We won’t sugar-coat it: Harassment claims destroy lives – even when valid, even when vindicated. But it matters a lot to people to feel that their workplace is safe. The #MeToo movement raises deep-rooted complexities. “Men could be falsely accused of harassment or assault. Women could lose out on opportunities at work because men will be afraid to work with them. The punishment for less severe forms of sexual misconduct could be the same as for more severe offenses.” These were among women’s top concerns about the #MeToo movement in a national survey Vox conducted with the media firm Morning Consult in March of this year. These concerns were held by a majority of women surveyed — 63 percent were very or somewhat concerned about false accusations, 60 percent worried about lost professional opportunities, and 56 percent were worried about perpetrators getting the same punishment for different misdeeds.
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Pressures leading to the #MeToo movement in October 2017 were mounting for years (probably decades), beginning with the feminist movement in the ’60s, which raised the consciousness in which women shared experiences of sexual assault and harassment – i.e. the first “MeToo.” We also have key legal and cultural precedents, notably the 1986 U.S. Supreme Court case Meritor Savings Bank v. Vinson, and the high-profile 1991 Senate confirmation hearing of U.S. Supreme Court nominee Clarence Thomas in which law professor Anita Hill testified that Thomas sexually harassed her in the workplace.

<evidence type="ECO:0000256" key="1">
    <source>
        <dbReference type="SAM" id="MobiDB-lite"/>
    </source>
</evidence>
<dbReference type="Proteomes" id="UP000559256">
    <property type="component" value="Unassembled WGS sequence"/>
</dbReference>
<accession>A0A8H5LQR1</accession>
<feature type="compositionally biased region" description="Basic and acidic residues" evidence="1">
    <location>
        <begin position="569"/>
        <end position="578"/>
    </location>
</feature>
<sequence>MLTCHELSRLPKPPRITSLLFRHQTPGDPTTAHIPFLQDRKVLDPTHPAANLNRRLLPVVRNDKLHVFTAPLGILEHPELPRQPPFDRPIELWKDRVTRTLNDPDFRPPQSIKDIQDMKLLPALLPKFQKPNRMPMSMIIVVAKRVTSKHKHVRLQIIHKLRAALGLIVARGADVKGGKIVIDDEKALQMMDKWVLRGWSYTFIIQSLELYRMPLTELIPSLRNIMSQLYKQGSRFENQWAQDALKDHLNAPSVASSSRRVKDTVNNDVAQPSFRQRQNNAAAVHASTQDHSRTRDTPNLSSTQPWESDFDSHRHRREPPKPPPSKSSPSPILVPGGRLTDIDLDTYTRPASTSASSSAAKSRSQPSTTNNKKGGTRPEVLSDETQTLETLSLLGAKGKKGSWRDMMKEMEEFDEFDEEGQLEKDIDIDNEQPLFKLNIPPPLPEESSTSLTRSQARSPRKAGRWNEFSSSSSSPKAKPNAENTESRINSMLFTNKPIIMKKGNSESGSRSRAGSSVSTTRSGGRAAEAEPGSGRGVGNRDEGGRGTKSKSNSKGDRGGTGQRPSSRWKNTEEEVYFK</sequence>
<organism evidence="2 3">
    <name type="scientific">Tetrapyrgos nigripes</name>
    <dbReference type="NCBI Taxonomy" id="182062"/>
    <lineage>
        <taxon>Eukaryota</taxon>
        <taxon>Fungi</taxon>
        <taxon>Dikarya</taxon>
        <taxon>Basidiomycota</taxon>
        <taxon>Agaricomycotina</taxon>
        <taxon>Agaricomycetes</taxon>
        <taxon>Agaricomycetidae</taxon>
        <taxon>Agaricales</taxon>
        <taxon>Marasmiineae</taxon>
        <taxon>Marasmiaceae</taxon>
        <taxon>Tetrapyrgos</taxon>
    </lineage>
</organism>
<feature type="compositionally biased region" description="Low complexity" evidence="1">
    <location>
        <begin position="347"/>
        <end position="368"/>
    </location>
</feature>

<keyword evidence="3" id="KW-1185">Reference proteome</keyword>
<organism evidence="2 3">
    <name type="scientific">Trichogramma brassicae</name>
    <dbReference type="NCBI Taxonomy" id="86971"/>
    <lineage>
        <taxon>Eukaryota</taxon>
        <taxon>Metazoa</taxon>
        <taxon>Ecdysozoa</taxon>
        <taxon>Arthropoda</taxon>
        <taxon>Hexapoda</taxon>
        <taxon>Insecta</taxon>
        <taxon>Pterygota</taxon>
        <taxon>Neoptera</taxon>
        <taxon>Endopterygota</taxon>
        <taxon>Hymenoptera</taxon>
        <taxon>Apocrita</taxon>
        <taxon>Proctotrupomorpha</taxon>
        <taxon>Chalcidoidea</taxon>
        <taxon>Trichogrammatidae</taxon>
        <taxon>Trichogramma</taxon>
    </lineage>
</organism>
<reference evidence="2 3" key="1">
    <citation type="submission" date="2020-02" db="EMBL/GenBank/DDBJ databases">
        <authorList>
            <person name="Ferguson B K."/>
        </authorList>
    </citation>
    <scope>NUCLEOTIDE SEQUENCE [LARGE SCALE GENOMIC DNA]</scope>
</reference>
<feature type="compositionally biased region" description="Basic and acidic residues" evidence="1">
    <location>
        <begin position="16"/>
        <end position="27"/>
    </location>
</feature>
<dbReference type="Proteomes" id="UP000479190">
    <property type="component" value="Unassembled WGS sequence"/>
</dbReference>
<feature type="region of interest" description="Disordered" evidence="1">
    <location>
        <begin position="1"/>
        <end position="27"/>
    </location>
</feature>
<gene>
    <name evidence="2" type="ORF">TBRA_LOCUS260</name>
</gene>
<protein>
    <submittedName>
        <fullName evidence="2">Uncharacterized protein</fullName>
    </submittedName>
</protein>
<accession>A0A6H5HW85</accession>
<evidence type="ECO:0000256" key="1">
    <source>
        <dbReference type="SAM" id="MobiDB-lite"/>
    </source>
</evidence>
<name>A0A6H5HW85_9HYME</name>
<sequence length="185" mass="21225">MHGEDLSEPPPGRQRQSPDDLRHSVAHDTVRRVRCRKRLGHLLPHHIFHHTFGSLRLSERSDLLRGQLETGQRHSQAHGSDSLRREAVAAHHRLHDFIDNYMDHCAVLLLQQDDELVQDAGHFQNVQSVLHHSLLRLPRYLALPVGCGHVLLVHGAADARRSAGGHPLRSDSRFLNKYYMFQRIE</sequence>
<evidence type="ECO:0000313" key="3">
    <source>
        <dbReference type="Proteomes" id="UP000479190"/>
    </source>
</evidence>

The point is that #MeToo isn’t new and didn’t develop as the latest social justice trend. Social movements like #MeToo are usually rooted in deep structural marginalization over time, until the “dam” finally breaks – at which point, players in the present moment pay the price for the many years of inequity and mistreatment. The results can be disproportionate and sometimes misplaced. At Pactum Factum, we have also seen situations where a harassment allegation in the workplace is used a sword rather than a shield (e.g. an under performing employee’s anticipation of an upcoming performance evaluation or adverse action; or other ulterior motive). The notion that “a person wouldn’t come forward and put themselves through the unpleasantness of vetting such a claim unless it were true” does not necessarily hold. But the idea behind the #MeToo movement’s subtitle, “Believe Women,” is that every claim should be thoughtfully heard and thoroughly investigated. A moral and practical balance must be struck when navigating the multiple states of Unknown that confront anyone entrusted to investigate such claims. This is yet another reason that a proper workplace investigation is so critical when these issues arise.